13 votes

City issued speed camera ticket to motionless car

The Baltimore City speed camera ticket alleged that the four-door Mazda wagon was going 38 miles per hour in a 25-mph zone — and that owner Daniel Doty owed $40 for the infraction.

But the Mazda wasn't speeding. It wasn't even moving.
Speed camera error

The two photos printed on the citation as evidence of speeding show the car was idling at a red light with its brake lights illuminated. A three-second video clip also offered as evidence shows the car motionless, as traffic flows by on a cross street.

The camera that wrongly ticketed Doty on April 24 is in Northeast Baltimore in the 1700 block of E. Cold Spring Lane, at the intersection with Hillen Road. It is the seventh city speed camera that The Baltimore Sun has shown to have produced inaccurate citations bearing erroneous speed readings.

Doty's is the first case in which the vehicle was clearly stationary. City officials gave no explanation for how it happened.

More: http://www.baltimoresun.com/news/maryland/sun-investigates/b...




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The system does not generate citations

Just like firearms and electronic voting controversies, the problems are from accidental or deliberate misuse of the equipment.

A police officer issues the citation after reviewing the data. As usual, the government employee (human) in the loop is the problem. It's a warning to never allow computers to judge guilt or innocence because no matter how measurably "good" the system is, it never has wise judgment.

Take back the GOP and Restore America Now.

Should invent a lenticular

Should invent a lenticular license plate cover so you can only view the plate if you look directly at the thing. If you are slightly off axis, you get nothing but blur.

deacon's picture

like this?

http://www.phantomplate.com/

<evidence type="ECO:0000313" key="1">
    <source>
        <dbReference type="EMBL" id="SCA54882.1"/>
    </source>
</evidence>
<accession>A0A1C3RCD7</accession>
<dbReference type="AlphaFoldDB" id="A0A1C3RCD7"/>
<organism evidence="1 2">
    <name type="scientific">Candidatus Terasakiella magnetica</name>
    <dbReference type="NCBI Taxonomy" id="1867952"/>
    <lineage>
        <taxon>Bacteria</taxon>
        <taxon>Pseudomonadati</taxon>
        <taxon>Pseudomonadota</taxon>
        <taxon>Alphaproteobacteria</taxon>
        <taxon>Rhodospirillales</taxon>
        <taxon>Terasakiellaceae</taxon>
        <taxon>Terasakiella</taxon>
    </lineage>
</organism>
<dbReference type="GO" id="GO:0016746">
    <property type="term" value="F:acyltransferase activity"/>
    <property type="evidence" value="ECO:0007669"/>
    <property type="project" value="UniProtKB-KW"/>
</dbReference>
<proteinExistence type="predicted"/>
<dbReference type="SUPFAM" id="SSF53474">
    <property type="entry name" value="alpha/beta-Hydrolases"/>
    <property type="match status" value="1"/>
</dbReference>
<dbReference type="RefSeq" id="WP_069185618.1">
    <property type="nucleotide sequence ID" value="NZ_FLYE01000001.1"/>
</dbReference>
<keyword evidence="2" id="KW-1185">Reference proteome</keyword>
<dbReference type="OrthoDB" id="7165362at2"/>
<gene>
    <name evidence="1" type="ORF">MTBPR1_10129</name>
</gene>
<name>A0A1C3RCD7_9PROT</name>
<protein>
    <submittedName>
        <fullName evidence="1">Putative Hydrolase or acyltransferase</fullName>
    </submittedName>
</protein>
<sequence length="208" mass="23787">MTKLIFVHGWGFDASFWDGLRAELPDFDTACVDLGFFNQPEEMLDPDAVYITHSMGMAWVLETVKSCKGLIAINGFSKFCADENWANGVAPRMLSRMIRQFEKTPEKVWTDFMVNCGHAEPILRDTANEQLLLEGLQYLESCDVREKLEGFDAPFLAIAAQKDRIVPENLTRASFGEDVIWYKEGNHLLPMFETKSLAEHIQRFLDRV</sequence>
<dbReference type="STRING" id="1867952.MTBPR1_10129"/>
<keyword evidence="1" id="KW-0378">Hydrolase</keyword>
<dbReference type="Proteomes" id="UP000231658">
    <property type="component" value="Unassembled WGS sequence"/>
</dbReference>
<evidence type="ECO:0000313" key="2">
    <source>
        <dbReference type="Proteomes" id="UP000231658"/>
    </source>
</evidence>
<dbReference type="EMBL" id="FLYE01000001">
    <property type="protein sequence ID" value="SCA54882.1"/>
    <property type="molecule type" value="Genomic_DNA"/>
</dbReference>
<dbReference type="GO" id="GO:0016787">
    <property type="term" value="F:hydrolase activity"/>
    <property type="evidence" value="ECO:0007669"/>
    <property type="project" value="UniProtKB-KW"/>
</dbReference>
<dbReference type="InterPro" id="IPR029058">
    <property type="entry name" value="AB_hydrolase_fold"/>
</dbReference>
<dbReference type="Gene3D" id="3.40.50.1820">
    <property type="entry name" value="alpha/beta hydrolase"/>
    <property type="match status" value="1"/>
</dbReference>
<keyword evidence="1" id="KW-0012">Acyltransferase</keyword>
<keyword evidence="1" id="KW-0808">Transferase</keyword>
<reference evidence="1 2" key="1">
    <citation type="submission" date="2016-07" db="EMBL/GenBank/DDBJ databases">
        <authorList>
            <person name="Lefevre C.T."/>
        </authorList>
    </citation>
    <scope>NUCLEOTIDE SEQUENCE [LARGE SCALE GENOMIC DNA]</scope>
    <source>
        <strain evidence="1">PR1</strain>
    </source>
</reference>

setting your expectations to high,can cause depressiuon

He should be compensated for his time

to answer this frivolous state harassment.

As a software developer

As a software developer I've often thought about how easy it would be to code random triggers into speed cameras. If you did it right it would be almost impossible to detect, and in most cases even the driver would not be able to tell that they were not speeding when they looked at the ticket weeks after the picture was taken. You would at least want to make sure that the car was moving, though. I doubt if this one was intentional for that very reason, but it does highlight why it is a bad idea for the vendors to make money based on the number of tickets generated.

There is only one way this is

There is only one way this is possibly an innocent error and thats if the camera somehow picked up something else moving and thought it was part of the car. I find this to be unlikely though.

The only other option involves programming. Inept or sloppy/lazy programming, or doing it on purpose. I could see either happening. Its possible that the programming wasnt made to handle detecting a car going at 0 speed and when it does, it goofs and inserts a random value because it really isnt supposed to detect vehicles which arnt moving through the intersection(or so I assume, I am not an expert).
The more likely option is that someone programmed it so that upon a randomly encountered vehicle(or say, once every 2000 vehicles, etc), it sticks in a value higher than detected. I am sure the coding is propriatary though and there is no way to know.

To climb the mountain, you must believe you can.

deacon's picture

found a new way to generate

more ill gotten gains?
i wonder how many times this has happened,and how many paid
for thinking they were at fault,or didn't want to cause waves

setting your expectations to high,can cause depressiuon